Why some visions thrive and others die

Towards the end of his administration, former President Olusegun Obasanjo mooted the idea of Vision 2020, an aspiration to grow the economy such that “By 2020 Nigeria will be one of the 20 largest economies in the world, able to consolidate its leadership role in Africa and establish itself as a significant player in the global economic and political arena.” With that vision, the leadership of the country hoped to put Nigeria in the class of leading economies such as the United States of America, Japan, Germany, China, France, the United Kingdom, Brazil, India, South Korea and Indonesia.

Although former President Umaru Musa Yar’Adua, who succeeded Obasanjo in 2007, came up with his own Seven-Point Agenda, he still believed in Vision2020 and, in August 2008, set up the National Council on Vision2020 to provide leadership and direction to achieve the vision by using a bottom-up approach which would ensure ownership by all stakeholders. The government also set up committees such as the National Steering Committee on Vision2020, the Stakeholder Development Committee, and the National Technical Working Groups Committee to carry out various functions. After the demise of President Yar’Adua in 2010, the administration of President Goodluck Jonathan continued with the pursuit of the vision. But now in November 2019, eve of the target year, not only is Nigeria’s economy nowhere near being ranked among the leading 20 economies in the world, no one is even talking about the vision anymore. Nigeria’s economy is bogged down by slow growth and rising unemployment, which have effectively combined to push almost a half of the population into extreme poverty.

Why did Vision2020, as desirable as it was, die? Why did Nigeria fail to make the transition into the league of leading economies?

On May 25, 1961, former president of the United States of America, John F. Kennedy, proposed to the Congress that the United States “should commit itself to achieving the goal, before this decade is out, of landing a man on the moon and returning him safely to the Earth.”

Although President Kennedy was assassinated on November 22, 1963, the vision of landing a man on the moon within a decade was realized because on July 20, 1969, Apollo 11 landed on the moon.

Why was Kennedy’s vision of landing a man on the moon within a decade achieved?

Why do some visions die while others thrive?


Vision is travelling into the future to see what is possible. Without vision nothing great gets done. Great leaders always live in the possibilities of the future, not the limitations of the moment. They do not allow the realities of the present to muffle them, rather they are motivated by the prospects the future offers and allow the possibilities to dictate their course of actions. Vision is the compass that guides an organization or nation into its desired destination. Vision is the encapsulation of an organization’s aspiration; where it wants to be and what it wants to become. Without a compelling vision, a company cannot record sustained success.

But it is not every vision that thrives. While some visions are alive, many others have become history. What makes one vision to live and another to die? What enlivens visions? What imperils visions?

For any vision to thrive it must be backed by the following.

No one is too powerful for me to control — Buhari


Many visions fail because while they express an aspiration, the aspiration is not founded on a strong reason. The purpose is the essence of a vision. A vision without a well-reasoned out purpose is not better than a mere wish. Purpose is the why of the vision. For a vision to thrive it must develop a life of its own. No vision can develop its own life until its purpose is well understood. Once the why is identified, the vision has the power to spark passion, birth inspiration and generate action. All of these give the vision its own life.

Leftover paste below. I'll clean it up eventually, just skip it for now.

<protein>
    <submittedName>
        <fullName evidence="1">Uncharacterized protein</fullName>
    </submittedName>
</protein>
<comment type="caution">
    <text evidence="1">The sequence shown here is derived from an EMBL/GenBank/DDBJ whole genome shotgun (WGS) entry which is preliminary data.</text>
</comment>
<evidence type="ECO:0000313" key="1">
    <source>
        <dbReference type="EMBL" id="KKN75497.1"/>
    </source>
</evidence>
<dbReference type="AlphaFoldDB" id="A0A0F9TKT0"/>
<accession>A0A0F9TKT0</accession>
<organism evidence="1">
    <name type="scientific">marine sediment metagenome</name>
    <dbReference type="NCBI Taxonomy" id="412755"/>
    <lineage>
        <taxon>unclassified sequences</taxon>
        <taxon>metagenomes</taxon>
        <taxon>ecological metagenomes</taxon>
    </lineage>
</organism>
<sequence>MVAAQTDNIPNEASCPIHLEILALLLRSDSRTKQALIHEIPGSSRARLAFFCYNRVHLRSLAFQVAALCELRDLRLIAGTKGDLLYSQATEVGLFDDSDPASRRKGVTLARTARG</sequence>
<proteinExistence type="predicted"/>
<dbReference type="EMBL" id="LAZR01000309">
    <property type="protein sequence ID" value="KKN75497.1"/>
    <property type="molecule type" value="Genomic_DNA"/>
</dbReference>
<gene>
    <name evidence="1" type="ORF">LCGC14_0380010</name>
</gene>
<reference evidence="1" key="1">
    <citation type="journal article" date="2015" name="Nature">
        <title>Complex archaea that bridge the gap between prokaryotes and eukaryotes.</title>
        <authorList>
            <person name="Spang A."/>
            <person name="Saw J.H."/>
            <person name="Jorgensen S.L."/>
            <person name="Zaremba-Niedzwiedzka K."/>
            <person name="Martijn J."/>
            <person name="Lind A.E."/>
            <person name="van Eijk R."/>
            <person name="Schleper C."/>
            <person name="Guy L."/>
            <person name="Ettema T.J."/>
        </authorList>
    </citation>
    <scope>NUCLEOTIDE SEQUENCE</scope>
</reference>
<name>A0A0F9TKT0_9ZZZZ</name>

According to the National Bureau of Statistics in one of its publications, the essence of Vision2020 was to improve the well-being of a category of Nigerians. It states, “The Vision aims to reduce the problems of hunger, poverty, poor healthcare, inadequate housing, low quality human capital, gender imbalance, low productivity and poor basic facilities by 2020.”

The purpose of Vision2020 was to help the poor, not to help everyone and that was part of its undoing. As noble as the intention to improve the lot of the common people was, there was nothing in the vision for those who were supposed to implement it. Those saddled with the responsibility of running with the vision were neither hungry nor poor and they had access to good healthcare and good housing. Since they could not see themselves in the purpose of the vision, their buy-in could not be guaranteed. So, their commitment to the realization of the vision was quite feeble.

But when President Kennedy was explaining the purpose of the vision to put a man on the moon, he said, “We set sail on this new sea because there is new knowledge to be gained, and new rights to be won, and they must be won and used for the progress of all people. For space science, like nuclear science and all technology, has no conscience of its own. Whether it will become a force for good or ill depends on man, and only if the United States occupies a position of pre-eminence can we help decide whether this new ocean will be a sea of peace or a new terrifying theater of war…We choose to go to the Moon in this decade and do the other things, not because they are easy, but because they are hard; because that goal will serve to organize and measure the best of our energies and skills, because that challenge is one that we are willing to accept, one we are unwilling to postpone, and one we intend to win, and the others, too.”

Every American citizen could connect to the purpose of the vision. The national pride was aptly expressed; “only if the United States occupies a position of pre-eminence can we help decide whether this new ocean will be a sea of peace or a new terrifying theater of war.” It also spoke of the benefit to the individual; “they must be won and used for the progress of all people.” There is also a call to action, “that challenge is one that we are willing to accept, one we are unwilling to postpone, and one we intend to win, and the others, too.”

Without a strong purpose, the best of visions will fall flat.